Tuesday, February 1, 2011

Post-Colonialism: Ashcroft and Achebe

Ashcroft sets out to underline and determine all of the ideas surrounding post-colonialism. In many ways, Achebe attempts to do the same in his novel Things Fall Apart. By analyzing the effects of colonialism, before and after, one can determine the direct effects that have taken place. In the essay Key Concepts in Post-Colonial Studies, post-colonialism is described as: “...the colonial experience of a great range of cultures...is to elide the differences between them” (190). Achebe brilliantly highlights these differences in the separation into parts of his novel.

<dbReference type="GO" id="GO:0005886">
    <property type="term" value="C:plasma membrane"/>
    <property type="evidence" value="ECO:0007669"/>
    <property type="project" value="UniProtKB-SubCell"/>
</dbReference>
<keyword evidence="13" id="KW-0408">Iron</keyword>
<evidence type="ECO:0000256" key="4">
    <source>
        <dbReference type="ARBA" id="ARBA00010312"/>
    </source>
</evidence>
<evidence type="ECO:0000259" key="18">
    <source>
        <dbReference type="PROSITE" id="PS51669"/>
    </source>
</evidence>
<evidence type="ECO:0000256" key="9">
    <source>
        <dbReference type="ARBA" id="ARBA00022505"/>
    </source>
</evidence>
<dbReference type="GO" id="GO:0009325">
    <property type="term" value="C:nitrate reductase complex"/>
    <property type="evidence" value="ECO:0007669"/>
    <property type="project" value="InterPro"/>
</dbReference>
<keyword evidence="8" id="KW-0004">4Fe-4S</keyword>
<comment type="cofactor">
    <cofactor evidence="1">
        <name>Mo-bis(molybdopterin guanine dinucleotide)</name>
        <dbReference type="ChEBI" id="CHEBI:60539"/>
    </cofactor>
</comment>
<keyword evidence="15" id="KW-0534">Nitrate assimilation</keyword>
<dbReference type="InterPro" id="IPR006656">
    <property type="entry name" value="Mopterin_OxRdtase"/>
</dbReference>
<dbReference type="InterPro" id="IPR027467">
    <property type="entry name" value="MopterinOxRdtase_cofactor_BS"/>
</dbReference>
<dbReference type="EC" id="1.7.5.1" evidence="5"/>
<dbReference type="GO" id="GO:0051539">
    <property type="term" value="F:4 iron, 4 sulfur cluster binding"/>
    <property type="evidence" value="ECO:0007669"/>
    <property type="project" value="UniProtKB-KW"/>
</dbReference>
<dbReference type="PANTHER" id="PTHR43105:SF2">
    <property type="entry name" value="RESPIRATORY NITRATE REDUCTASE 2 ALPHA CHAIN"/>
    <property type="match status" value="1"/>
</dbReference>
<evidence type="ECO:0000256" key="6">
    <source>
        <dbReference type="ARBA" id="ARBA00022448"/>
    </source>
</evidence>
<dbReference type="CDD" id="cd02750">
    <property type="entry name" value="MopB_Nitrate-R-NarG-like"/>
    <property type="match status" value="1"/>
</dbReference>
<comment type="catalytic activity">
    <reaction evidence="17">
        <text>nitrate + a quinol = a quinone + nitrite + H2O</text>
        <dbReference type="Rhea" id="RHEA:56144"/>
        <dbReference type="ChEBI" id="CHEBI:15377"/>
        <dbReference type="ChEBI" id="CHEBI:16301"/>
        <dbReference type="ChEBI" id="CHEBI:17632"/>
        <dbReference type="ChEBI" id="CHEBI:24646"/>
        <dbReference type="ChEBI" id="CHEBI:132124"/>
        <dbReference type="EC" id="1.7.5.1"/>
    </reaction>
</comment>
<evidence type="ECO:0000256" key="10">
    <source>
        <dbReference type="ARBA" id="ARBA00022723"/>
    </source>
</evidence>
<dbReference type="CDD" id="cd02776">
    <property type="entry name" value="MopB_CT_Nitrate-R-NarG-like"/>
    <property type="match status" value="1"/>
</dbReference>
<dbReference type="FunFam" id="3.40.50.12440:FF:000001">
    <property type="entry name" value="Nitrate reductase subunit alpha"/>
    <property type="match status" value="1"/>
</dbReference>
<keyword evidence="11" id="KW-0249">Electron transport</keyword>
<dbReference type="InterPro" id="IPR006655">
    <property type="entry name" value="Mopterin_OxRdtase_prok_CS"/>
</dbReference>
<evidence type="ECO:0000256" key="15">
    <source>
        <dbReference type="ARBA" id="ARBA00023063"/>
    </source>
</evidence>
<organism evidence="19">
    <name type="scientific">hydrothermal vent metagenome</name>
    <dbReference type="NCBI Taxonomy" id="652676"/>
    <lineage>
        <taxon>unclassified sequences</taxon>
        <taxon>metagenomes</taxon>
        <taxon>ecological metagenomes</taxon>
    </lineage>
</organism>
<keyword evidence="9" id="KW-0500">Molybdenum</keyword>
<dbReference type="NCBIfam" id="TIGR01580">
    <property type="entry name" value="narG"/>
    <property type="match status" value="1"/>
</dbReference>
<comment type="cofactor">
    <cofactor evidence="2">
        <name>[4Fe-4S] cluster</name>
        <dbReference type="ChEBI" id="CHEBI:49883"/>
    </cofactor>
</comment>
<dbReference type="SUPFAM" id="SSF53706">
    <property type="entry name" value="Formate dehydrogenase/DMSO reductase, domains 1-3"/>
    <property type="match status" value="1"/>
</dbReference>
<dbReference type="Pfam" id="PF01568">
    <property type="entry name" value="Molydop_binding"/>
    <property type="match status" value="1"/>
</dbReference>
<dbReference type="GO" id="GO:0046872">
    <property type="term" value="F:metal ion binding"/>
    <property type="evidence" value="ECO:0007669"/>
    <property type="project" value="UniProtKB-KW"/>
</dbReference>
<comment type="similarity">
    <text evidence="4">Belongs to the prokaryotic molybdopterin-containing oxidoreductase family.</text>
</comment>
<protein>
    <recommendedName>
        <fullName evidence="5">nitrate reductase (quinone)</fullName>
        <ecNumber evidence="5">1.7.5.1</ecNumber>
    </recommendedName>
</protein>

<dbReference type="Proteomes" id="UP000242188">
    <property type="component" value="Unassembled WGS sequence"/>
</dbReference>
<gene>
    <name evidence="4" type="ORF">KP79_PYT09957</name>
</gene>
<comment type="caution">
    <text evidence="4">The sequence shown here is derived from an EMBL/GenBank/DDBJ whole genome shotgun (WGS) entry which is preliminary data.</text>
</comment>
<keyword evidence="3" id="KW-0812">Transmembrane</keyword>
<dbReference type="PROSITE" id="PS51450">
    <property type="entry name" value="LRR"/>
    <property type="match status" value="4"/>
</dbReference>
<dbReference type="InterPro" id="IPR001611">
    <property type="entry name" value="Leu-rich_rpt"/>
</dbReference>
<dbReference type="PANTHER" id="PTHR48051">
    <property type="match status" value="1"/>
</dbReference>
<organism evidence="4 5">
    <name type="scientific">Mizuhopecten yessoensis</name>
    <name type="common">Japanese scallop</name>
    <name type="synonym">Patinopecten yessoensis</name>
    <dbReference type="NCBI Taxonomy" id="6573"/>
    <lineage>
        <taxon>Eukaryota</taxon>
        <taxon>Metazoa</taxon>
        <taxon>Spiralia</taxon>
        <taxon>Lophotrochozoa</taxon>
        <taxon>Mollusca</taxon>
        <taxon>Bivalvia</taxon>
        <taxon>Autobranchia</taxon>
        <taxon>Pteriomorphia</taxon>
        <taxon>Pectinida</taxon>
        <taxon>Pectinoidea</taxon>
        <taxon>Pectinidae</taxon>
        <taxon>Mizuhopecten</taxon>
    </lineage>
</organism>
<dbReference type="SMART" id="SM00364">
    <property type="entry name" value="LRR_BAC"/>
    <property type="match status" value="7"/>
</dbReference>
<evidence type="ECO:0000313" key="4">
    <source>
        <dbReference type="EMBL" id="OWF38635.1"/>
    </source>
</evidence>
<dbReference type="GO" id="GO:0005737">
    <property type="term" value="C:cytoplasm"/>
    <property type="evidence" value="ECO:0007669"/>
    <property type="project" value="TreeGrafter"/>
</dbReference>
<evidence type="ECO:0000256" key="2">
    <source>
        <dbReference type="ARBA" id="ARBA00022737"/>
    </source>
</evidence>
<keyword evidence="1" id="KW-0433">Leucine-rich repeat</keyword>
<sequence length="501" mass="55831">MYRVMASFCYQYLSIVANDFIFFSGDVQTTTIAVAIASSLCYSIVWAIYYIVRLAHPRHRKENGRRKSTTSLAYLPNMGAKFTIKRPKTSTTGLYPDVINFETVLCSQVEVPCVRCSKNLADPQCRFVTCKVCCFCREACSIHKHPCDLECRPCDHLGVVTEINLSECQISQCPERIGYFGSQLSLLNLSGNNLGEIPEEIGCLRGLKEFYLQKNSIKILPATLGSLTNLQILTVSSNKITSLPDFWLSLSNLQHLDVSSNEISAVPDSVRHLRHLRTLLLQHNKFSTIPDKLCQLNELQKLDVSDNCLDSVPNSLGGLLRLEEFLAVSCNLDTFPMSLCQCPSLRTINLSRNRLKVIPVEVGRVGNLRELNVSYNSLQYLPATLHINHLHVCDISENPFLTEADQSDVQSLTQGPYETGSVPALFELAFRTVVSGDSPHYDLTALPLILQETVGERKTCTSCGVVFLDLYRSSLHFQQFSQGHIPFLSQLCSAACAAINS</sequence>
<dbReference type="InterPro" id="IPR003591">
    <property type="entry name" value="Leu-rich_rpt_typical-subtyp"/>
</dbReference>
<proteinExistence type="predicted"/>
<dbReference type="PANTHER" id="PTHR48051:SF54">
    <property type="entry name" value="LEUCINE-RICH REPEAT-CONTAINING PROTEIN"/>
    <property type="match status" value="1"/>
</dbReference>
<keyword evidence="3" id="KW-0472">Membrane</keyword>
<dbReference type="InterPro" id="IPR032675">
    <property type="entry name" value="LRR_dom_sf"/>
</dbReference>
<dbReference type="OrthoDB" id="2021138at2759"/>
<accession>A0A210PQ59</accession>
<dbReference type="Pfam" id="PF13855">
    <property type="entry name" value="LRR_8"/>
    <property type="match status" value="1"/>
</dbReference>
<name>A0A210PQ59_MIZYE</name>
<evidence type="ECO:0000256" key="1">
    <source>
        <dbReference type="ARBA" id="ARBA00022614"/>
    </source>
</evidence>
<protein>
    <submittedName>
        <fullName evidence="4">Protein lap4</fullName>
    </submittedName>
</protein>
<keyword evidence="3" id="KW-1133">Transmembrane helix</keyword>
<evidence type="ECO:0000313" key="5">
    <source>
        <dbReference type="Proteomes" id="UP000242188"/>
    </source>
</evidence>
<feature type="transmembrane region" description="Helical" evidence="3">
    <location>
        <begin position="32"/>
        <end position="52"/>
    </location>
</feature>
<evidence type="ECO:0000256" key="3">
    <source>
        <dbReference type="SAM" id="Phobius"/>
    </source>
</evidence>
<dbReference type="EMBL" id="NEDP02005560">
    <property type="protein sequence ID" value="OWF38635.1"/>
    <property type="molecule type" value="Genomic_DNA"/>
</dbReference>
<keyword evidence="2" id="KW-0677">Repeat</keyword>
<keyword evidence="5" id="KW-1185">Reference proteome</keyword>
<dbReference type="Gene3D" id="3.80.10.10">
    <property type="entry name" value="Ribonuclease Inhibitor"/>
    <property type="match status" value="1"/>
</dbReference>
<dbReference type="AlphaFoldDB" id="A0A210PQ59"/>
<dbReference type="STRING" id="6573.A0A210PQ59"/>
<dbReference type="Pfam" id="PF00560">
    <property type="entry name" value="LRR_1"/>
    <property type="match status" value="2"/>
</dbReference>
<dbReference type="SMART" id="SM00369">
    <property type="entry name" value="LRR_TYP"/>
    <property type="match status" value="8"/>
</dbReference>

One such difference, as written by Ashcroft, was orality. He writes: “Post-Colonial cultures have all, in various ways, been influenced by the interrelationship between orality and literacy” (165). This holds true in Achebe’s novel due to the oral nature of the Igbo nation. Achebe writes Things Fall Apart as if it is being orally spoken to the reader. The orality of the Igbo connects directly with the traditions and importance that they hold dear. For the Igbo, the oral tradition is what connects the tribe and makes the tribe function. This orality of the Igbo contrasts heavily with the literacy and reading in Christianity. The Bible is the main text and function of Christianity as opposed to oral tales and traditions filled with mysticism. Ashcroft sets out to determine the various aspects and results of post-colonialism. Achebe has taken the basic ideas and created a brilliant novel that demonstrates in content and structure the effects.

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